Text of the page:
The parents of Christian and August were Christian Heinrich Theodor Glamann, also a stonemason, and Friederica Sophia Weilshäuser. Christian was born 24 May 1812 in Neukalen, and Friederica was born to Johann Gotthilf Kristoph Weilshäuser as a twin on 5 Jul 1814 in Glasow, about nine miles north of Neukalen. The two were married in Neukalen on 27 Oct 1837. Friederica died 1882, and Christian died 19 Nov 1892. They had the following children:

  1. Christian Helmuth Theodor Glamann (1838) who died at six days of age.
  2. August Friederich Gustav Glamann (1839-1910) previously discussed.
  3. Christian Friederich Theodor Glamann (1843-1879) previously discussed.
  4. Wilhelm Johann Theodor Glamann (1846) who died at fourteen days of age.
  5. Friedrich Carl Wilhelm Glamann (1847-1864).
  6. Sophia Carolina Bertha Glamann (1852-1926) who married Carl Friedrich Christian Kukuk in Neukalen 31 Jan 1873.note8

Helmuth and Sophia Glamann

The parents of Christian, senior, were Helmuth Christian Glamann and Catharina Sophia Lehmann. Sophia was born in Gnoien, about twelve miles north of Neukalen. At the time of their son's birth, Helmuth was shown as living in Teterow, about twelve miles southwest of Neukalen. The two were then married in Neukalen 6 Nov 1812, nearly six months after Christian was born. Sophia died 17 Jan 1832.

Glamann Selected Documents


'Kirchenbuch, 1704-1875' [Church Book], Neukalen Protestant Church, Mecklenburg-Schwerin, Germany.

Baptisms, 1839.
[original text in German]

born: 9 April 1839
baptized: 14 April 1839
father: Christian Heinrich Theodor Glamann, mason
mother: Friederica Dorothea [sometimes listed as Dorothea, sometimes Sophia] Weilshäuser
child: August Friederich Gustav
witnesses: 1. Gustav Kasch 2. Friederich Trense 3. Amalia Weilshäuser [sister of the mother]

Baptisms, 1843, p.46.
[original text in German]

born: 27 Nov 1843
baptized: 24 Dec 1843
father: Christian Heinrich Theodor Glamann, mason
mother: Friederica Sophia Weilshäuser
child: Christian Friederich Theodor
witnesses: 1. Theodor Fischer, mason 2. Christian Roloff, gristmiller 3. Gustav Friederich Kalsh

Emigration / Immigration

'Auswandererlisten, 1850-1934' [Emigrant Lists], Emigration Office, Hamburg, Germany.

Indirect vol.13, p.267.
Steamer Wakefield, from Hamburg, Germany, via Hull and Liverpool, England, to New York, departed 6 Apr 1866.
[original text in German]

29 Christ Glamann, birthplace or residence Neukalen, country Prussia, occupation shoemaker, age 22, male.
30 Heinrich Lahmann, birthplace or residence Neukalen, country Prussia, occupation shoemaker, age 22, male.

Direct vol.24, p.263.
Steamer Saxonia from Hamburg, Germany, to New York [1870].
[original text in German]

Glamann August, from Neukalen Mecklbg [Mecklenburg], Maurer [mason], age 31.
Glamann Joha.[Johanna], from Neukalen Mecklbg [Mecklenburg], Frau [wife], age 21.
Glamann Albt.[Albert], from Neukalen Mecklbg [Mecklenburg], age 2 1/2.
Glamann August, from Neukalen Mecklbg [Mecklenburg], child, age -.

'Passenger Lists of Vessels Arriving at New York, New York, 1820-1897', U.S. Customs Service.

Steamer Saxonia, from Hamburg, Germany, to New York, arrived 06 May 1870, pp.1-2.

Aug. Glamann, age 31, male, mason, from Germany, to USA, between decks.
Johanna Glamann, age 21, female, his wife, from Germany, to USA, between decks.
Abt.[Albert] Glamann, age 3, male, his child, from Germany, to USA, between decks.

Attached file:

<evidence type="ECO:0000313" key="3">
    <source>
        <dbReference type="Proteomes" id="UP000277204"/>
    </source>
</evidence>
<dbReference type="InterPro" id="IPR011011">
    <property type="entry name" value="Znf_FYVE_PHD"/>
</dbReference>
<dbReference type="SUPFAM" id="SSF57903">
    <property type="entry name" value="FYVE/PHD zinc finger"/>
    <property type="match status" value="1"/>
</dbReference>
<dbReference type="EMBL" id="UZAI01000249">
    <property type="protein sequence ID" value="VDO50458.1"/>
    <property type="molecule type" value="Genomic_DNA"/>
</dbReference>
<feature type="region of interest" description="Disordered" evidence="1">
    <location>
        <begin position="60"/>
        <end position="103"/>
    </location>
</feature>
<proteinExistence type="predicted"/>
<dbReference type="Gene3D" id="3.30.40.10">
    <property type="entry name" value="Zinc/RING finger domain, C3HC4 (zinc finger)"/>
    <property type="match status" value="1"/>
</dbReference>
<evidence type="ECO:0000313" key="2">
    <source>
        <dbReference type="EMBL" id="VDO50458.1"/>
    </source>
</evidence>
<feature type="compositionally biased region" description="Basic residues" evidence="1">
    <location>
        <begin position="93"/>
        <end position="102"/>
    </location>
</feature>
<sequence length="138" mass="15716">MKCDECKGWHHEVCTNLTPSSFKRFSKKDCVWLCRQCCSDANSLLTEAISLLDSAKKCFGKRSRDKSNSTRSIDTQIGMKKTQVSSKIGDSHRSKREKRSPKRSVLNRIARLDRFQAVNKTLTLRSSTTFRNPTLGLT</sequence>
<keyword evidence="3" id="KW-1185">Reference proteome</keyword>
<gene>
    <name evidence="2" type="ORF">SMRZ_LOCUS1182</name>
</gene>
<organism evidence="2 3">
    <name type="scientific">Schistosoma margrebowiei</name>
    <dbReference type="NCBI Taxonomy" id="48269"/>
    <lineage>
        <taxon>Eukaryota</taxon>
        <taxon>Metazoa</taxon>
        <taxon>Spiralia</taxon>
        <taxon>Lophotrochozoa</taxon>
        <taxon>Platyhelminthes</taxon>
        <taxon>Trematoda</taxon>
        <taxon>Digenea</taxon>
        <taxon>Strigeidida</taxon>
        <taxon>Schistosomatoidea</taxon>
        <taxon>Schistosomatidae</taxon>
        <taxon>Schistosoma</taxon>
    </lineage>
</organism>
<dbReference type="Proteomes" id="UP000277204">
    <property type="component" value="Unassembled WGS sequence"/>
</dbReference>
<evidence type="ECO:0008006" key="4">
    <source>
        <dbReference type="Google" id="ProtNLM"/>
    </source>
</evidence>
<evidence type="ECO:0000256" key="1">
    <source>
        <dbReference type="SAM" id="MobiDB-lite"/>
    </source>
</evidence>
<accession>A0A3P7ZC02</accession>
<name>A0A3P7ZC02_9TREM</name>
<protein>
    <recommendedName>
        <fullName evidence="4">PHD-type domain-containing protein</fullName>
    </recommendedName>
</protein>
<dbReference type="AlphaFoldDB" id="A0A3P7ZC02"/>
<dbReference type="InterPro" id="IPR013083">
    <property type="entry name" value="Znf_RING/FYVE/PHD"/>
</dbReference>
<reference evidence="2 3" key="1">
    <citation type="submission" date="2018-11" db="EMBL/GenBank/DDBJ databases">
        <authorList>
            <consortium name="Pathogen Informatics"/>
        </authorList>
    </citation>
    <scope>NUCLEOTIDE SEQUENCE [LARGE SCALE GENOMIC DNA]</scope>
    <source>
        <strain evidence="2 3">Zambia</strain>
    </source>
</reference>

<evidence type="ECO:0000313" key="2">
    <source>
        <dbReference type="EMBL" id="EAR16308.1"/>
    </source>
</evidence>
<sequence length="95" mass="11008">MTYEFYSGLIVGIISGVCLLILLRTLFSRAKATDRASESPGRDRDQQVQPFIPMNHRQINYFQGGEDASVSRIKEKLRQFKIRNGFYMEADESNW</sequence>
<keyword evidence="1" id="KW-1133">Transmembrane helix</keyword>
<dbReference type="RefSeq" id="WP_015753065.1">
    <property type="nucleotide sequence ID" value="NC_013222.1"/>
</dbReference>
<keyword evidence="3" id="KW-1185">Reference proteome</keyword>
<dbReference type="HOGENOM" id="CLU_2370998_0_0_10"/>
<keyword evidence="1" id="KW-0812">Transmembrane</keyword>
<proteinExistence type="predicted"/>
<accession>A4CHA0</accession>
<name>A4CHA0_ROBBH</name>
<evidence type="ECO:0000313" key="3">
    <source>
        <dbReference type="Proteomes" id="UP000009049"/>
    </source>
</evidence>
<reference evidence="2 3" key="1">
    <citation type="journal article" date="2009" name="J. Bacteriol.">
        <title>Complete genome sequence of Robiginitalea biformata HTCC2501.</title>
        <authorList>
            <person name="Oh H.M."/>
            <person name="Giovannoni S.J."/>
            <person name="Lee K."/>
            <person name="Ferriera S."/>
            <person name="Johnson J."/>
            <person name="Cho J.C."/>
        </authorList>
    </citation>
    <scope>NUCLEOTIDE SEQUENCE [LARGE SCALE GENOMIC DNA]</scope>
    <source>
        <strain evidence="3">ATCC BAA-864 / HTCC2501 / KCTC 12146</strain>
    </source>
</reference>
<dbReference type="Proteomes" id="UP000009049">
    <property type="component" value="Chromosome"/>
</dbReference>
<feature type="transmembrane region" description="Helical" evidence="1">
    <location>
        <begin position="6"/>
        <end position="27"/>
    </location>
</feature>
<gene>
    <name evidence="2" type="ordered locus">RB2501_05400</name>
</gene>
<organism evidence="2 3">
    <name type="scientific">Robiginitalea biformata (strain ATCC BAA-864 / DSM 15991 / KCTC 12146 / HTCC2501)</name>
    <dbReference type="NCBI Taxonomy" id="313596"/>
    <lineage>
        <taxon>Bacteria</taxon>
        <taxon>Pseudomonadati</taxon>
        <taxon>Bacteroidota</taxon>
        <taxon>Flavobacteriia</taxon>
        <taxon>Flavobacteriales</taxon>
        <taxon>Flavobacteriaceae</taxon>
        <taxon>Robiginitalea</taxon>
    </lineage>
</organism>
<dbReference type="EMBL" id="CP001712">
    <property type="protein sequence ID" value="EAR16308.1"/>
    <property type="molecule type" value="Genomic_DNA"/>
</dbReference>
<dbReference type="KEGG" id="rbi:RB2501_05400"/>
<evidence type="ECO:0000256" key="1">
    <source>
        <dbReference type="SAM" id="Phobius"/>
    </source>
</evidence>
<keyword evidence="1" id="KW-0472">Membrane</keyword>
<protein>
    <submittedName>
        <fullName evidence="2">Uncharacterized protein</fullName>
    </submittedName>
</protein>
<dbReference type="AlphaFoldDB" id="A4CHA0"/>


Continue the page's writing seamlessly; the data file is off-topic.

A. Glamann, age 7 months, male, his baby, from Germany, to USA, between decks.

News Article

The Kansas Chief, Troy, Kansas.

31 Jul 1873.

Some person forced an entrance into Chris. Glaman's shop on Saturday night, went through his stock of boots, picked out a pair, and travelled with them leaving the balance scattered over the floor. The pair taken had been made for Col. D. M. Johnston. We indignantly repel the foul suspicion that the Colonel himself took them!


'Marriage records, 1839-1916', Buchanan County, Missouri, Recorder of Deeds.

Vol.C, p.464, 14 Feb 1874.

St. Joseph Buchanan County State of Missouri} state seal.
I certify that I have joined in the holy bonds of matrimony as follows:
February 14th Christian Glamann and Johanne Peisker
Certified by me this 21st day of March AD 1874.
Henry F. Kirchoff
Minister of the Gospel
Filed for Record April 3rd AD 1874
Thomas Kelly, Recorder


The Kansas Chief, Troy, Kansas.

19 Feb 1874, p.3.

Chris Glaman went to St. Joseph and got married, Sunday, and Monday he returned and started housekeeping. Monday night the boys treated him to a cow bell serenade. But the neighbors got as much good of it as Chris did.

Published Book

History of the State of Kansas, by William G. Cutler, 1883.

vol.1, p.480, Doniphan County.

A Serious Conflagration. — On the night of April 15, 1875, fire broke out in the rear of an unoccupied building on the east side of Main street, just below the public square. Along this row and on both sides of the burning building stood small frame structures of various ages and degrees of dryness. With such material to work upon the rapid spread of the fire was not to be wondered at. Discovered about half an hour before midnight, it had before dawn destroyed the entire row of buildings on the east side of Main street south of the square, and two of those fronting the court-house. The buildings destroyed were a dwelling of H. A. Wright, on the corner, the office of Dr. Hoffmeier adjoining on the east, the shoe shop of Christian Glaman on the south of Mr. Wright's dwelling, the two story building belonging to William Mann, in which the fire started, the dwelling of William Sears, the two story brick of Henry Wheeler, occupied on the lower floor by the boot and shoe shop of M. W. Bell, and above by Joseph Craney. On the south of this building stood another two story brick, used on the lower floor as a grocery by D. S. Sergeant, and above by L. Merritt. The total loss by this fire is unknown, as but one building carried any insurance. With the exception of the office of Dr. Hoffmeier, none of the burned buildings have been rebuilt.

Death Notice and Tribute

The Kansas Chief, Troy, Kansas.

6 Mar 1876.